It's getting more partisan and more homogenized out there, the Washington Post's Dan Balz reports, taking look at some new data released by the political analysis firm Polidata showing a trend of fewer and fewer "split ticket" districts in which voters chose different parties for president and Congress -- just 59 out of 435 in 2004. And redistricting and party ID are two main reasons. LINK
E.J. Dionne writes in the Washington Post that the increasingly extreme views that liberals and conservatives hold of one another cause each side to overestimate the other, and further the idea that the political status quo and all of the ideas surrounding it are intransigent. Which can make it tough (or easy) for people on either side to remain faithful to their principles and not the politics of a situation. LINK
The Washington Post's Howard Kurtz looks at a new study that concludes 72 percent of faculties at American universities are liberal and 15 percent are conservative -- by their own description. "The study did not attempt to examine whether the political views of faculty members affect the content of their courses," he Notes. LINK
The Boston Globe's Brian MacQuarrie profiles one family of evangelical Christians in Ohio as a way of looking at how religious views shape voters' politics -- and how Democrats are waking up to that. LINK
The New Republic's Noam Scheiber gets New York Times op-ed real estate to write that "the practical effect of the idealistic arguments the Republican leadership puts forth to defend much of its agenda -- from health care to education to immigration reform -- may be to sell the middle of the electorate on longtime Democratic positions." LINK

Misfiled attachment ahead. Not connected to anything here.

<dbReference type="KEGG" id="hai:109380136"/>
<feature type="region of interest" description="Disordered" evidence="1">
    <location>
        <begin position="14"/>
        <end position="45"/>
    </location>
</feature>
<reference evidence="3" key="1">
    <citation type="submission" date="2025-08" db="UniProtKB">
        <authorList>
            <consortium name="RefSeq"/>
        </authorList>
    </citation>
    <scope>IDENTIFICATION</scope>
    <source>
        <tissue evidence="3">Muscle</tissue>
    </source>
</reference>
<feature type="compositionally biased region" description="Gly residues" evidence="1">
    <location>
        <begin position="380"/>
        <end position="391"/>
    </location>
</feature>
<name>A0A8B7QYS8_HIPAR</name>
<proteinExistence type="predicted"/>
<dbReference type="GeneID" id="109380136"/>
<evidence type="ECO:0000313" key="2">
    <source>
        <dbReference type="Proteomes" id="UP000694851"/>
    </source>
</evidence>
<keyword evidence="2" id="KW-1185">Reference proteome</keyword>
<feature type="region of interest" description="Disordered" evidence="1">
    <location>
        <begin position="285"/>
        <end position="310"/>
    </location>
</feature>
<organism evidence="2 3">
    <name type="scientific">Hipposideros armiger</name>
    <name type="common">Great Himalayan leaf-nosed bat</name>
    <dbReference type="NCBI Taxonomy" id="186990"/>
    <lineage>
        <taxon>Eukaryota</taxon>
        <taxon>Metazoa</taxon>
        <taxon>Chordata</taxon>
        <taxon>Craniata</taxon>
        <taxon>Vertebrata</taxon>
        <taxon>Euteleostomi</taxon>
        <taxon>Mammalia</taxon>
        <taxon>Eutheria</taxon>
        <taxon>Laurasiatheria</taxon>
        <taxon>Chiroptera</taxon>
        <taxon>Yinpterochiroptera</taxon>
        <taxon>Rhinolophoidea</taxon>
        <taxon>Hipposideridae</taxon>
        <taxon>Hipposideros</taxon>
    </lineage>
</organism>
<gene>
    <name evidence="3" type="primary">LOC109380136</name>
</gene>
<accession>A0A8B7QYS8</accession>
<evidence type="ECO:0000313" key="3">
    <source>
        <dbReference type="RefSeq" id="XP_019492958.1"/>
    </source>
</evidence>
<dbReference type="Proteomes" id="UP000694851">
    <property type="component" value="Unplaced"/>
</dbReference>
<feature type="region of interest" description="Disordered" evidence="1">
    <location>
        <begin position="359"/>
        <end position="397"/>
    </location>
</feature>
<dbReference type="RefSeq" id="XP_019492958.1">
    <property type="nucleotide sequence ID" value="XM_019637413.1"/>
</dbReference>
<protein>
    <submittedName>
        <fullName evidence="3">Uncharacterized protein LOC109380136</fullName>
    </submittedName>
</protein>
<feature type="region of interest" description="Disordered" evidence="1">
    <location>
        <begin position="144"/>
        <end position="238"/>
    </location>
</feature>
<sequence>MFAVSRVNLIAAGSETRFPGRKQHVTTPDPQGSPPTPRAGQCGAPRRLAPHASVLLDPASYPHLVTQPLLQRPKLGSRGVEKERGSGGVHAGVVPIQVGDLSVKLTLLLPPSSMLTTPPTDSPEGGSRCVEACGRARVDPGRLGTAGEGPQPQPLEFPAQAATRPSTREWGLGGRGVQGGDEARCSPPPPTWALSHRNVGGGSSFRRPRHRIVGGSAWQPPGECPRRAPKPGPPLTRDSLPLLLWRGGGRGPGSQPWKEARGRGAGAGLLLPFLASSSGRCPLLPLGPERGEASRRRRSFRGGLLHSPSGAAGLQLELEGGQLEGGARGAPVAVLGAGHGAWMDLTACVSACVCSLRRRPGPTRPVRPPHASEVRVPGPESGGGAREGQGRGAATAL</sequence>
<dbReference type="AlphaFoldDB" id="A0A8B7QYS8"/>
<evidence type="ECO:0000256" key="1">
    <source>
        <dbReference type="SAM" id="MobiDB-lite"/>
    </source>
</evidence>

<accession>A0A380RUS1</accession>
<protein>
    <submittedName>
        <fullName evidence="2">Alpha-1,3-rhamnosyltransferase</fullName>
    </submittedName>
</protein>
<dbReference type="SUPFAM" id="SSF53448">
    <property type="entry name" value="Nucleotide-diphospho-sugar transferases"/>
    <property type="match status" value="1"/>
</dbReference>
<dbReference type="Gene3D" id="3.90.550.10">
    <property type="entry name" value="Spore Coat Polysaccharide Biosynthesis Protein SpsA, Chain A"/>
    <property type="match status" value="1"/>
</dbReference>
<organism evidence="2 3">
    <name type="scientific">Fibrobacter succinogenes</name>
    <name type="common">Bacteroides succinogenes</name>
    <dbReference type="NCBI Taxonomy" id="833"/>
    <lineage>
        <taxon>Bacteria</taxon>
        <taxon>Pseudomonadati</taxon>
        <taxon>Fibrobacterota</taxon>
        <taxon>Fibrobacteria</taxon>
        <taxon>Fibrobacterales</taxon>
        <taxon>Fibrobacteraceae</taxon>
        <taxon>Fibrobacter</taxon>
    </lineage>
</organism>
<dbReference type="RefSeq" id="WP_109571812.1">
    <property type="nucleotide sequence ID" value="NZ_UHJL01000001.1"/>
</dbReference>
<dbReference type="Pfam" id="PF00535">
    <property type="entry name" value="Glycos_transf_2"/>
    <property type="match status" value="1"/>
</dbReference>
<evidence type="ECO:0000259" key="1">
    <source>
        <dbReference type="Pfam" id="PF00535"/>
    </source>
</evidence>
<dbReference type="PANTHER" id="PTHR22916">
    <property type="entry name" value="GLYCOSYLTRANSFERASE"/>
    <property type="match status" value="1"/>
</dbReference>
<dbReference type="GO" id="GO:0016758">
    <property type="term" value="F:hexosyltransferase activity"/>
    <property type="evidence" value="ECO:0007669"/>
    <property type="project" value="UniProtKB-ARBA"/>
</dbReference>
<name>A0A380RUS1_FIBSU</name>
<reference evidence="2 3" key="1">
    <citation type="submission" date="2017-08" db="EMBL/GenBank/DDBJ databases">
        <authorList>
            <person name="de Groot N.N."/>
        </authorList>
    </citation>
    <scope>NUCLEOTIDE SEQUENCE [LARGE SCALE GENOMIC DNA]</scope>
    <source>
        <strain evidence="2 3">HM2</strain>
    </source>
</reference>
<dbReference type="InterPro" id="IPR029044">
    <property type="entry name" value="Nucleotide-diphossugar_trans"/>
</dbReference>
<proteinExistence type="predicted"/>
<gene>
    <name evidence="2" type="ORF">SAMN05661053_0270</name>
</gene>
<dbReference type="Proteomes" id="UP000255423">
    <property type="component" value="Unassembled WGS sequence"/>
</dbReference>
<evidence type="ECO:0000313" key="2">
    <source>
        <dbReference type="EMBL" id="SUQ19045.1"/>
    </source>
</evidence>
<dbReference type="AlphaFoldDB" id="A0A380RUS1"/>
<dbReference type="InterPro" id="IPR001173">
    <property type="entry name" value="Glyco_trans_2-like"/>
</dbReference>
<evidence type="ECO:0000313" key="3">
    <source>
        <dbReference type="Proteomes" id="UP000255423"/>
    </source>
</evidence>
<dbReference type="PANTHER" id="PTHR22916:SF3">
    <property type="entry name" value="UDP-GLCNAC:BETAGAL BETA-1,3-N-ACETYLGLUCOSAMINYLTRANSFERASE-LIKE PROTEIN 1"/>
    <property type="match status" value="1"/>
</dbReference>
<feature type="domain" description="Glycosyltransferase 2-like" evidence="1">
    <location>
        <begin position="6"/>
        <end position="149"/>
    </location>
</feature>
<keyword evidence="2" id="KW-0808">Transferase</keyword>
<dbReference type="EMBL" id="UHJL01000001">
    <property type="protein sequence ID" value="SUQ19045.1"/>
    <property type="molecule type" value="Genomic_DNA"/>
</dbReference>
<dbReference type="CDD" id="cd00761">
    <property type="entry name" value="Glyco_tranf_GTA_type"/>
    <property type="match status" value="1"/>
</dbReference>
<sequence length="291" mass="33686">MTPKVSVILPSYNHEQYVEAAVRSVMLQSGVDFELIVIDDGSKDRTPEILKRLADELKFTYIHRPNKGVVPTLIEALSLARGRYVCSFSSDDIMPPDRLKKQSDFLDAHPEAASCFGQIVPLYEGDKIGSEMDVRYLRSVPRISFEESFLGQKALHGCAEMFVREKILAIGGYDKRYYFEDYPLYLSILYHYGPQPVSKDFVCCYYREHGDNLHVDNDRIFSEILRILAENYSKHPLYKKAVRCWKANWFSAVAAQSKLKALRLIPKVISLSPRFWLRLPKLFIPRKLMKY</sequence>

What do Mark Twain, Buster Keaton and Walt Disney have in common? They all filed for bankruptcy. And that sentiment, echoed by 12 bankruptcy judges, is why the Los Angeles Times' Peter Gosselin discusses if the new bankruptcy bill is good or bad. The judges (not "real judges according to a Washington credit card industry lobbyist) say it does; others, such as SCOTUS shortlister Edith H. Jones disagree. LINK
House Majority Leader Tom DeLay's supporters are rallying to his defense despite this weekend's stories, the Houston Chronicle reports. LINK
Rush Limbaugh was in full defense mode yesterday for the Leader as well.
The great Jonathan Karl, essayist extraordinaire and ABC News' senior foreign affairs correspondent, has a piece in the Weekly Standard about Secretary of State Condoleezza Rice's brand of diplomacy.